Passions seem to be running high at Glimmerglass Festival.
The company’s ambitious double-bill program, carrying the title
Passions, takes a pair of sacred vocal masterpieces written some 270
years apart and turns up the drama by adding staging and costumes. The finished
product produces a handsome visual experience that complements the music.
The title of the program is somewhat misleading, given that neither Giovanni
Battista Pergolesi’s Stabat Mater nor David Lang’s The Little
Match Girl Passion fits the definition of a passion: a story recounting
the suffering of Christ at the Cross. Nor do these works fit the definition of
an oratorio or cantata, due to the staging. But whatever you prefer to call it,
it’s clear that the present reworking of these pieces adds an appealing
visual element to an already potent musical experience.
The Stabat Mater in C Minor, which gets my vote for the artistic
highlight of the evening, was Pergolesi’s final composition: He succumbed to
consumption in 1736, shortly after finishing the work. He was 26 years old. The
oratorio for soprano and alto soloists with strings and continuo enjoyed
widespread popularity — both within and beyond the Baroque era. (Listeners
familiar with the film Amadeus will no doubt recognize the final
measures of the concluding Amen, which is quoted in the film.)
The quality of musical performance in this Glimmerglass production, buoyed
by a pair of first-rate vocal soloists and the meticulous direction of
conductor Speranza Scappucci, was outstanding. So, too, was Jessica Lang’s
choreographed body movement — which resonated well with the deep pathos of
The dancers were often synchronized in coordinated motions with the vocal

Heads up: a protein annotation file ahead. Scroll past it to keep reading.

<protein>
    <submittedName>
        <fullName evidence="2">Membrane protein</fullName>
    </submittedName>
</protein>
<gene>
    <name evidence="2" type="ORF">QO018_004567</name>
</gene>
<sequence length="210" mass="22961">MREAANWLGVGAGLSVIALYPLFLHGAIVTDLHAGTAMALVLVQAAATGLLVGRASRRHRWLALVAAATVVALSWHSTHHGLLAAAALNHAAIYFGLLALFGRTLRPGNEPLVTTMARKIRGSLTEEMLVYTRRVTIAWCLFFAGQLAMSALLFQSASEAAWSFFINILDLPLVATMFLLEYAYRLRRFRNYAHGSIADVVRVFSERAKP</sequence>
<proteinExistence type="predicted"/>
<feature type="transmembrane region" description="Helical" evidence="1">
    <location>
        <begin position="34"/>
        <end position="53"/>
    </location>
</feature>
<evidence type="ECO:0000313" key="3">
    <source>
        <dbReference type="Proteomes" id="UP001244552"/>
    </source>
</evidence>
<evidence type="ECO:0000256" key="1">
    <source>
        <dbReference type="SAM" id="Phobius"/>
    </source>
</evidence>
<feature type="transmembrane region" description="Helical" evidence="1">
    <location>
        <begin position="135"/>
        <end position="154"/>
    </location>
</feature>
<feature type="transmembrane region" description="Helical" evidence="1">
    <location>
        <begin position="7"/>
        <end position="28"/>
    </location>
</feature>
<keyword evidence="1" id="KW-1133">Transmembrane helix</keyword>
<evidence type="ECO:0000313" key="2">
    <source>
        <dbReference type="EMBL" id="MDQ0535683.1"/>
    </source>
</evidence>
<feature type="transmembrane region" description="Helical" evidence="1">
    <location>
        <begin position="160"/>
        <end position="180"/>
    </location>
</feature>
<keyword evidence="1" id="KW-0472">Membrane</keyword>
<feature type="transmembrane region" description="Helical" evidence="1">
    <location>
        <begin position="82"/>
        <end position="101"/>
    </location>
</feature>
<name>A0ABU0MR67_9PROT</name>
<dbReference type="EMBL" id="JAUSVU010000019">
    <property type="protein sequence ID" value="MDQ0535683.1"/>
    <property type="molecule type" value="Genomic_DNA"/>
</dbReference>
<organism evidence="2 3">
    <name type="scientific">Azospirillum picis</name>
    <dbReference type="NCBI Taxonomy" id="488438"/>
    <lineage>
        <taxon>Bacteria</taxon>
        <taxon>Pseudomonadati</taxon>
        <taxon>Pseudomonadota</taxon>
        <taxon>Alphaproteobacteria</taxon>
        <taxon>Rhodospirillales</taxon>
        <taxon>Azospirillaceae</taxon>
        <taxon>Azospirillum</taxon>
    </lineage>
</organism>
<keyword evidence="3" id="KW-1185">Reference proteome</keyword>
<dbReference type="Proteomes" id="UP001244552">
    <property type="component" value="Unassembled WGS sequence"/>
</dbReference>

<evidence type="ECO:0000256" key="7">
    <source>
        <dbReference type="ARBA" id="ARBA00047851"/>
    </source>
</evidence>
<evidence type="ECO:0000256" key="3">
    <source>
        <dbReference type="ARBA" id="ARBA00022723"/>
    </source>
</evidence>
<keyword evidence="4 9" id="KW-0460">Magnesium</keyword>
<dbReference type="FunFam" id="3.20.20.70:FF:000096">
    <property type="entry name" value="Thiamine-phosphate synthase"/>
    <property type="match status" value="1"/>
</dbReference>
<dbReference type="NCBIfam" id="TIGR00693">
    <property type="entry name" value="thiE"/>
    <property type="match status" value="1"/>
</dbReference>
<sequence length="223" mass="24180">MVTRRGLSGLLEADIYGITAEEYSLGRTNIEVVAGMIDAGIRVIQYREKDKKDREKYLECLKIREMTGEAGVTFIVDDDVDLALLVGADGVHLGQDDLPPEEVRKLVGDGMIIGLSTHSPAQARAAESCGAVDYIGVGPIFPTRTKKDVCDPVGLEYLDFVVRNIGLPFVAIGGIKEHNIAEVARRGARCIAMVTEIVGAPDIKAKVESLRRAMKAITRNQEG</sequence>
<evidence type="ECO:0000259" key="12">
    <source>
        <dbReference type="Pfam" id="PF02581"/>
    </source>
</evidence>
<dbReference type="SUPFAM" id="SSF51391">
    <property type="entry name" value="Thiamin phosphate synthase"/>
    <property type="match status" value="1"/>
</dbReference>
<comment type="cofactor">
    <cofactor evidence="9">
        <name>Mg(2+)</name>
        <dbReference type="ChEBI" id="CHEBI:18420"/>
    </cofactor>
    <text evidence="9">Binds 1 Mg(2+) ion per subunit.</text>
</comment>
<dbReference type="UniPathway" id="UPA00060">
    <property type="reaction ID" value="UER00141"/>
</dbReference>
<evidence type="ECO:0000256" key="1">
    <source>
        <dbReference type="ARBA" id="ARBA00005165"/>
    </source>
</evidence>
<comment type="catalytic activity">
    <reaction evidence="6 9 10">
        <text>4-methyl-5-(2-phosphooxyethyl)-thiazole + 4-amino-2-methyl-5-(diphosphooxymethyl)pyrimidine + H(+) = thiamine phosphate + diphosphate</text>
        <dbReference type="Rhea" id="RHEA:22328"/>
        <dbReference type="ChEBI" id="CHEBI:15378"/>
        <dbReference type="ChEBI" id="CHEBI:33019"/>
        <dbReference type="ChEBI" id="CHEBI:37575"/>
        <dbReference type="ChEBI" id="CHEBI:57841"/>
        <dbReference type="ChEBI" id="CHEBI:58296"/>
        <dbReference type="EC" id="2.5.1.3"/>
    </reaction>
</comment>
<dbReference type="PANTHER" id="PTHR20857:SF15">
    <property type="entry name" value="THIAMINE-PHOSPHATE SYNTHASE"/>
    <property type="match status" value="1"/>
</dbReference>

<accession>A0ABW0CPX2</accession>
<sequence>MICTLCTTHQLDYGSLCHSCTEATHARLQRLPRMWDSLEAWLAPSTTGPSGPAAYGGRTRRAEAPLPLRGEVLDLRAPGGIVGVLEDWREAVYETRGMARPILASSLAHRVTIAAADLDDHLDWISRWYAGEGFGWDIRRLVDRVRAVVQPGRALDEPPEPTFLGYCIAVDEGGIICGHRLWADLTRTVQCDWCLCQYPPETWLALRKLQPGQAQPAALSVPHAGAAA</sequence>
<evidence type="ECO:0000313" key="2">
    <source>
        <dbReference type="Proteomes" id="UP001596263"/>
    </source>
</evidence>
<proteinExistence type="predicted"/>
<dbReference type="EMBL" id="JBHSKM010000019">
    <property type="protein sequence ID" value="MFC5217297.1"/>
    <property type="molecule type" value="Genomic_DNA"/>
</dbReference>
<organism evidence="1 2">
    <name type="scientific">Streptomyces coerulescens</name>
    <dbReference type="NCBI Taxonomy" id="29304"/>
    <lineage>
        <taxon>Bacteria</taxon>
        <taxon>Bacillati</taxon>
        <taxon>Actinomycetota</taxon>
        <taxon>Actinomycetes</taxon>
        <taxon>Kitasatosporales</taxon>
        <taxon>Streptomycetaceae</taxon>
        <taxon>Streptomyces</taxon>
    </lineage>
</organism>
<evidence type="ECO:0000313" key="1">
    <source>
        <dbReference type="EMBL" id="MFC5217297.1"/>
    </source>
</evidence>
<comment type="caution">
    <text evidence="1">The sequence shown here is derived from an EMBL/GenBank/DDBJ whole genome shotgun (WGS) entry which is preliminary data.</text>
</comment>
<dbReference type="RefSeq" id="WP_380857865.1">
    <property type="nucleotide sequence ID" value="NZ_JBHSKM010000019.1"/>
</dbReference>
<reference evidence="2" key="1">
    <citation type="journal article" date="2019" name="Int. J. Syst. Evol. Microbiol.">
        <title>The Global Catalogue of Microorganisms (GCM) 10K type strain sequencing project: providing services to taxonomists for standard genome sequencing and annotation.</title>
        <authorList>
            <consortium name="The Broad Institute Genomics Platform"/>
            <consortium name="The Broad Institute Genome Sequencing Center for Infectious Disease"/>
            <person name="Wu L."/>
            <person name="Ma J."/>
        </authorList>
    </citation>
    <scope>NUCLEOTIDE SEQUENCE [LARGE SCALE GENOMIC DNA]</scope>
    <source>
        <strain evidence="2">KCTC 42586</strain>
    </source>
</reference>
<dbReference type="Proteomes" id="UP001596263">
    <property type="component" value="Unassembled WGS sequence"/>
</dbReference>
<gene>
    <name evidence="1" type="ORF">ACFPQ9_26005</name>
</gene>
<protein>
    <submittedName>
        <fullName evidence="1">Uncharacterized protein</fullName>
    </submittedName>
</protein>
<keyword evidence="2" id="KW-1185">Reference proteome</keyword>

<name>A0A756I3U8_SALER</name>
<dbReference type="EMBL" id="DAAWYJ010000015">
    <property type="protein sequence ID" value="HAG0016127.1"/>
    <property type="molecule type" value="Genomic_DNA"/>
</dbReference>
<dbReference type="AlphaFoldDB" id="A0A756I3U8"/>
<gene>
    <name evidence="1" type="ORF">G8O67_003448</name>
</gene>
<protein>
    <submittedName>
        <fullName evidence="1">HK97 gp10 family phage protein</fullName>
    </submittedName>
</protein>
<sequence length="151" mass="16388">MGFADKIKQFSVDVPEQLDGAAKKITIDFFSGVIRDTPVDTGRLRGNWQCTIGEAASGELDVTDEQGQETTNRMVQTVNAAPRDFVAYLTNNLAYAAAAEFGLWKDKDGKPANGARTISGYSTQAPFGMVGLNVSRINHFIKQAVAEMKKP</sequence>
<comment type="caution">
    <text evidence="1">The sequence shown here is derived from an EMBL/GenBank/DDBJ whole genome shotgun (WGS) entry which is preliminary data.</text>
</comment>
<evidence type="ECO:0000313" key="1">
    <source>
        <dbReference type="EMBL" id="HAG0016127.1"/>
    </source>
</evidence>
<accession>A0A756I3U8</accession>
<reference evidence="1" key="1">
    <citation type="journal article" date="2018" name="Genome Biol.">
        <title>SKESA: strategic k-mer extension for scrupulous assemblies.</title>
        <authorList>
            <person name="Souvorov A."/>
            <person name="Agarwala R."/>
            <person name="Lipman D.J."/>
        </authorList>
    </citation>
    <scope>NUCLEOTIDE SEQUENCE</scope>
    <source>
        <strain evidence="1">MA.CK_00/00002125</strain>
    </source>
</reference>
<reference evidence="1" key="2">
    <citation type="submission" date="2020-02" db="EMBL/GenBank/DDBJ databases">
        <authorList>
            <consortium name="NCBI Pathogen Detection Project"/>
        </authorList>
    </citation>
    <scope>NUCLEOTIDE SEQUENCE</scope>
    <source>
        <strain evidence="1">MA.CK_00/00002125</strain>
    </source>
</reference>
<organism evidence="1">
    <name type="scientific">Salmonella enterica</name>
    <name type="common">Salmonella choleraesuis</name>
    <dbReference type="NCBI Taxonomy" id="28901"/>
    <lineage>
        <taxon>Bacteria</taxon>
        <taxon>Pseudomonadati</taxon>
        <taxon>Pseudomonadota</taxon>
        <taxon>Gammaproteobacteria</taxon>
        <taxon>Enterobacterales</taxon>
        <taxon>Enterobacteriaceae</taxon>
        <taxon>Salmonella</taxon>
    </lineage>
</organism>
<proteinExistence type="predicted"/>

soloists, as if paired in a dramatic pas de deux of pain and anguish.
Indeed, the writhing and twisting of bodies, along with contrasts of shadow and
light made possible by Mark McCullough’s lighting effects, reminds me of
figures in a Caravaggio painting. The minimalist set comprising two giant logs
slowly changed position to suggest everything from trees to The Last Supper and
The decision to substitute a countertenor for the more customary alto or
mezzo-soprano soloist afforded Anthony Roth Costanzo an opportunity to showcase
his considerable powers of expression. Costanzo, whom some may remember as
Ferdinand in the Metropolitan Opera’s Baroque fantasy pastiche, The
Enchanted Island, simulcast live in HD a year ago January, produced a pure
and creamy male alto that blended smoothly with Nadine Sierra’s silky
The flexibility of Costanzo’s vocal timbre was especially apparent in
those numbers involving trills and other ornaments — such as theQuae
moerebat et dolebat, which he performed handsomely in-sync with the
dancers. His stark dynamic shifts in the Quis non posset contristari
at the end of the duet with Sierra were particularly effective. I was
especially moved by Costanzo’s deeply expressive vocal delivery, and the
smoothly shaped movement of his arms and torso throughout the dramatic and
stately Eja mater fons amoris.
Like Costanzo, Sierra’s soprano was full of expression and color, and the
movement of her body in tandem with the dancers looked natural and effortless.
This combination of sweetness and passion was apparent early on, beginning with
the Cujus animam gementem — a lamentful aria that shows off her rich
and mellow lower register. Sierra is secure in the higher register as well, as
evident in her tender duet O quam tristis, sung in thirds with the
second vocal part. Sierra’s dexterous execution of the rapid trills and
ornaments in the duet Fac, ut ardeat con meum (one of the rare fast
numbers in this oratorio) was particularly impressive.
The most effective use of the set comes at the mournful final number,
Quando corpus morietur — the evocative duet that precedes the
concluding Amen. For me, this was the most emotionally charged number
in the piece. Here, the staging helps capture the mood of resignation as the
logs join together to forge a long table that seats the dancers —symbolizing
The Last Supper.
Audience reaction to the performance was swift and uniform — an immediate
andprolonged standing ovation peppered with voracious shouts of approval for
the soloists, conductor, instrumentalists, dancers, choreographer and set
director (Marjorie Bradley Kellogg).
* * * * * * *